Over the last few years, experiential events have soared, creating a new avenue for event managers.

The Power of Experiential Events

Event marketing for brands used to revolve around conferences, tradeshows, exhibitions, and shows, whereas with experiential events, event attendees can now experience a 4x4 ride through the muddy forests to promote the new Mercedes, slide through a shopping centre to experience how ‘fast and fun’ the new Windows 8 is, pretend to be Joey & Chandler at FriendsFest or give out Carlsberg beer in baubles to celebrate the festive season.

The Rise of Experiential Marketing at Events

Live events are nothing new, however experiential events exist to enhance them, incorporating new technologies and storytelling to immerse the audience in an interactive experience to excite and encourage brand loyalty and sales.

In a multisensory world, our senses are the foundation of our experiences – they are vivid, rich and immediate.

The more senses we recognise, the more our brains are activated, which in turn makes the experience more memorable.

For example, a study found that people can remember around 50% of images after three months; however they can remember 65% of smells after a year.

By creating interactive events that emulate a brand’s personality; customers’ senses are awakened, which brings a new way of thinking, feeling and behaviour to create an effective and engaging experience.

Companies can take advantage of the new sciences of senses to impact feelings, triggering customers’ imaginations and the impression of your brand.

There are several strategies brands can use to create successful experiential events:

  • Creating senses: Stimulate the senses to build emotional relationships.
  • Amplifying senses: Engaging several senses to create more memorable experiences.
  • Embodying senses: using sensory metaphors to represent your brand’s values.      

The Science Behind Experiential Events

Smart brands are using positive associations to evoke positive emotions about their brand. This can sometimes be difficult as emotions are subjective, however there are some practical takeaways and strategies that can be used when designing experiential events.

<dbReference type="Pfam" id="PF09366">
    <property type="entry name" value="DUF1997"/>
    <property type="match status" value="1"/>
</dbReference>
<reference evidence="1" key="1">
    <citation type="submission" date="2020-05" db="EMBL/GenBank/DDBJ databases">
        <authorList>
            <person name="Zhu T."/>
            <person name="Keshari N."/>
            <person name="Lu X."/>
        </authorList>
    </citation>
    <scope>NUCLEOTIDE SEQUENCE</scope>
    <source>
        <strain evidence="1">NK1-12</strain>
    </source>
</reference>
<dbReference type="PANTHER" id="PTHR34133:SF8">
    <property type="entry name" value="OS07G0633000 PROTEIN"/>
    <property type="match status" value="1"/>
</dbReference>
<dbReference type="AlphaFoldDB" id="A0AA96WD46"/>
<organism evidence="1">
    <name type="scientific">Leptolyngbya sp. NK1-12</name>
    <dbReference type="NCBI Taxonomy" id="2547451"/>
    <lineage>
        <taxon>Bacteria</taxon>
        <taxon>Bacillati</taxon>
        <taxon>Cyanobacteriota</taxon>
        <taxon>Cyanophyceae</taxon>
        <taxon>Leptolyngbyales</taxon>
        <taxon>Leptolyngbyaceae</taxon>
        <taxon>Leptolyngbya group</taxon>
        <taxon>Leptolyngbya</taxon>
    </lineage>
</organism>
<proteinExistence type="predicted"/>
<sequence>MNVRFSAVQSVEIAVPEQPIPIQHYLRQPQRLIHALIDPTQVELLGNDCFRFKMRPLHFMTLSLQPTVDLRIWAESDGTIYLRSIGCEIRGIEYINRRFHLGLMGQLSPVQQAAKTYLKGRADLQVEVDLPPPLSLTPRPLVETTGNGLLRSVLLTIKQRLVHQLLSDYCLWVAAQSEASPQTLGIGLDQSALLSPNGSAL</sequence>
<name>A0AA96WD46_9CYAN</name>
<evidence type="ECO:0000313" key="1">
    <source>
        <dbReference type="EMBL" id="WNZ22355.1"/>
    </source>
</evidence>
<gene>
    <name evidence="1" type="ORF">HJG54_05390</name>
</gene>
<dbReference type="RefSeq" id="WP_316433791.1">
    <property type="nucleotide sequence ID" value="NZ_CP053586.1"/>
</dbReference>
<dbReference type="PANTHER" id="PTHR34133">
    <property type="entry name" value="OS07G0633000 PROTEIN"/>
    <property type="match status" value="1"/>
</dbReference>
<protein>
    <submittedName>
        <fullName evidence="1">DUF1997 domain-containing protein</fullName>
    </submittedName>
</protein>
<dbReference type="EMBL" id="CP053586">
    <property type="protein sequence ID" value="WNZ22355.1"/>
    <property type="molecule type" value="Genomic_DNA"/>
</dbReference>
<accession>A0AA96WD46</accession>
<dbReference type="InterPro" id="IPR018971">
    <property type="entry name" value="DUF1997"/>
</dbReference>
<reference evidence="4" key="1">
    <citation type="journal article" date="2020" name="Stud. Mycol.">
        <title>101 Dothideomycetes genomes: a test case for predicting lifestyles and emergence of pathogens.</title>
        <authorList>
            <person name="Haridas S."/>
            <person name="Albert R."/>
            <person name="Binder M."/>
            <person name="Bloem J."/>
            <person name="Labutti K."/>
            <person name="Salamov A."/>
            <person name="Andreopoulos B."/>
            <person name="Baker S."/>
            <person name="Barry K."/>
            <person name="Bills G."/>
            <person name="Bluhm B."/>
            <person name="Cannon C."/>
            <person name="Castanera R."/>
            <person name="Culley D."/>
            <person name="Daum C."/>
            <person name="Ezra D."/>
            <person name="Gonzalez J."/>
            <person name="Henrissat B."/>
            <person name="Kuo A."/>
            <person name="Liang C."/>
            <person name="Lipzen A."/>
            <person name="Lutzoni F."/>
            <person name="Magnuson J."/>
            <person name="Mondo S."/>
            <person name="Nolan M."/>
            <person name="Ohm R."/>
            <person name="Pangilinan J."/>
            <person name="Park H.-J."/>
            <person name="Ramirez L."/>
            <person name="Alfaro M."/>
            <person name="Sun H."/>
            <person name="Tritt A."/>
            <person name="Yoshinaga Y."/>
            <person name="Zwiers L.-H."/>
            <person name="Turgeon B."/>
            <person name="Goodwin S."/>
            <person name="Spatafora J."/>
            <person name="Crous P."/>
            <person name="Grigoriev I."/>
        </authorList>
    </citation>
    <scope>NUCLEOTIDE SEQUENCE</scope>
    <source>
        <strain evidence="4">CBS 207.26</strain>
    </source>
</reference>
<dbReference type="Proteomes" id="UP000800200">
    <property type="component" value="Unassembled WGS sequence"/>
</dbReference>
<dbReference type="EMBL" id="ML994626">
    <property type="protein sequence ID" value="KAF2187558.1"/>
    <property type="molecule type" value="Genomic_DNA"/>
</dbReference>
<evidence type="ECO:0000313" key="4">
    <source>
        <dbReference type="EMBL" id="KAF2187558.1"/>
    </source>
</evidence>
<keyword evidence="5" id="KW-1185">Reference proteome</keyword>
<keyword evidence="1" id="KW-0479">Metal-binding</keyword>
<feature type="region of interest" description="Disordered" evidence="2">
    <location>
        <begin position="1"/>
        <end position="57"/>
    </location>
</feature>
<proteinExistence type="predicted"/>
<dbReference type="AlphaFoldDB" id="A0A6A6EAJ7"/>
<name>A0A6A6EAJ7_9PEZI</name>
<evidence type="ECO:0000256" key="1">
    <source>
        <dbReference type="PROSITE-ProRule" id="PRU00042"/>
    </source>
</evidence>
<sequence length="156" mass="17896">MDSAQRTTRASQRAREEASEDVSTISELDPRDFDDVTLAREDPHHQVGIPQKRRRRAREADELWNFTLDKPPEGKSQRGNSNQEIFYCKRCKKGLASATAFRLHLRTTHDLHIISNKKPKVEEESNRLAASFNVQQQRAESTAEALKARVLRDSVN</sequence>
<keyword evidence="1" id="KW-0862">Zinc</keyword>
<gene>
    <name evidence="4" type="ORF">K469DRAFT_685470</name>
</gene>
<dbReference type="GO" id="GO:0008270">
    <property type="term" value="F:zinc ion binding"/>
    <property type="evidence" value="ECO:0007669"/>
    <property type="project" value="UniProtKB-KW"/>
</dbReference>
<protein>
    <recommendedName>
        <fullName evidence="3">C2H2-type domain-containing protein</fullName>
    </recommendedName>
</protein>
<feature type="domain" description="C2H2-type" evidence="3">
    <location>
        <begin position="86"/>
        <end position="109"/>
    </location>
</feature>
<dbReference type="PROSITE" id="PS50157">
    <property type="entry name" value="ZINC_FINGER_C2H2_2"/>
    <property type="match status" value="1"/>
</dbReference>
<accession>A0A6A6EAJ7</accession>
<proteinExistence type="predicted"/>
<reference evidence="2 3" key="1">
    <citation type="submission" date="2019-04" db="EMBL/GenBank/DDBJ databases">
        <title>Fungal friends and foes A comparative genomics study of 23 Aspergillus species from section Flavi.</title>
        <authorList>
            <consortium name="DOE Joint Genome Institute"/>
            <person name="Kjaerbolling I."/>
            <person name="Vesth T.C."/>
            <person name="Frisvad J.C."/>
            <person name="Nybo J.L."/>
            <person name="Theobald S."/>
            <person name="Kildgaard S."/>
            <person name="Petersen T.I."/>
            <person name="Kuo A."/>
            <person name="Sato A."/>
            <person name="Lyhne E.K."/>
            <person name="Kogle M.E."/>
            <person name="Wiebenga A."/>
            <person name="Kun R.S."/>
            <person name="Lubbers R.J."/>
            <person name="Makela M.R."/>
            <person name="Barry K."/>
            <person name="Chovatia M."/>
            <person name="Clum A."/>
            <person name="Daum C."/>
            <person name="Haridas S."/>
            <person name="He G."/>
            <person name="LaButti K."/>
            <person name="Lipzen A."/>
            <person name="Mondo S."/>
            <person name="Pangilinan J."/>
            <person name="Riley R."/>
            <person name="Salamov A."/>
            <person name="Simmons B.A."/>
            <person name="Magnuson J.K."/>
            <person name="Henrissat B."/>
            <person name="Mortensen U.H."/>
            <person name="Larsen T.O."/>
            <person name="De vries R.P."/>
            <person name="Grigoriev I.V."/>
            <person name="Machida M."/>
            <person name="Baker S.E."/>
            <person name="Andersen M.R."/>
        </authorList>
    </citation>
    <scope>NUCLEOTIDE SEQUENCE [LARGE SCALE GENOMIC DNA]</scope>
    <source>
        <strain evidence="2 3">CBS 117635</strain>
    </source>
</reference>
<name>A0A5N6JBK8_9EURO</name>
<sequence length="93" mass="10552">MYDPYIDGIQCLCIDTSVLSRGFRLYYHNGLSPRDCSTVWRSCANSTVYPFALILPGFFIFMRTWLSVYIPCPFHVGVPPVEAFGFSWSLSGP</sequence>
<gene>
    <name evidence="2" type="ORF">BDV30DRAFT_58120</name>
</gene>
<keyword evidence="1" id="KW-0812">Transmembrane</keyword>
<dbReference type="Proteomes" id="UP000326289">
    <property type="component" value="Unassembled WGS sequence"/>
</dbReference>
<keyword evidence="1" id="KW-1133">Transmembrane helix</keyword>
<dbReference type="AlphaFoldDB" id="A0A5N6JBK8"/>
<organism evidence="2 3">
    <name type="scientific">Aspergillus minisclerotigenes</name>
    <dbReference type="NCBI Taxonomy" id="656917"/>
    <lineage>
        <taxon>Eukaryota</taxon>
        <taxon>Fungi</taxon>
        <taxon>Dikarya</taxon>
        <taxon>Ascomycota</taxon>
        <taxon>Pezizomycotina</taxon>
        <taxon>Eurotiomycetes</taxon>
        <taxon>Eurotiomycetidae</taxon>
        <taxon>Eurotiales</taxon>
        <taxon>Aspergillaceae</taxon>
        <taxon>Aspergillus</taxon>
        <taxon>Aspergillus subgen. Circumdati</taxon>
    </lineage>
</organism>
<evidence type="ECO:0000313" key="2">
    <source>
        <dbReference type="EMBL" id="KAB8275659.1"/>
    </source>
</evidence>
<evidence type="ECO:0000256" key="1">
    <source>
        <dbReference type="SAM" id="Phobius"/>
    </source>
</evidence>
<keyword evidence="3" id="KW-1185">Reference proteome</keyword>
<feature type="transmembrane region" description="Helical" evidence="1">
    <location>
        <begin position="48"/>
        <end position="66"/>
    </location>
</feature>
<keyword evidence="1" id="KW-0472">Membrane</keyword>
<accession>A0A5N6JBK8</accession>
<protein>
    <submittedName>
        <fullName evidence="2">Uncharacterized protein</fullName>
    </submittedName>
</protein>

Sight

  • Using different intensities and wavelengths, light can be used to create different atmospheres, from low lighting for an ambient glow to intense light for more energetic periods.
  • Colour also plays a big part in evoking emotions, from warm energetic tones, to cooler, calmer tones. Studies found that deserts eaten from white plates were perceived to be 10% sweeter than those on black plates. Cream cups were perceived to make hot chocolate most appealing for aroma and sweetness, whereas orange cups delivered the most intense flavour of chocolate.  
  • Smirnoff decided to capture the idea of experiential events by creating a comic book themed industry party, inviting guests to enter an entirely different world. The story stayed consistent using full-sized graphic comic illustrations, maintaining the fantasy throughout the night. Smirnoff were able to show off their creativity by keeping the red colour scheme throughout and having bar staff dressed as fictional characters.

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Source: Smirnoff

Smell

  • Smells are considered the only sense that has a direct connection to the limbic system (the part of the brain which processes emotions).
  • Studies have found lemon scents help to increase concentration, while lavender and orange scents have been used to calm patients in dental practices.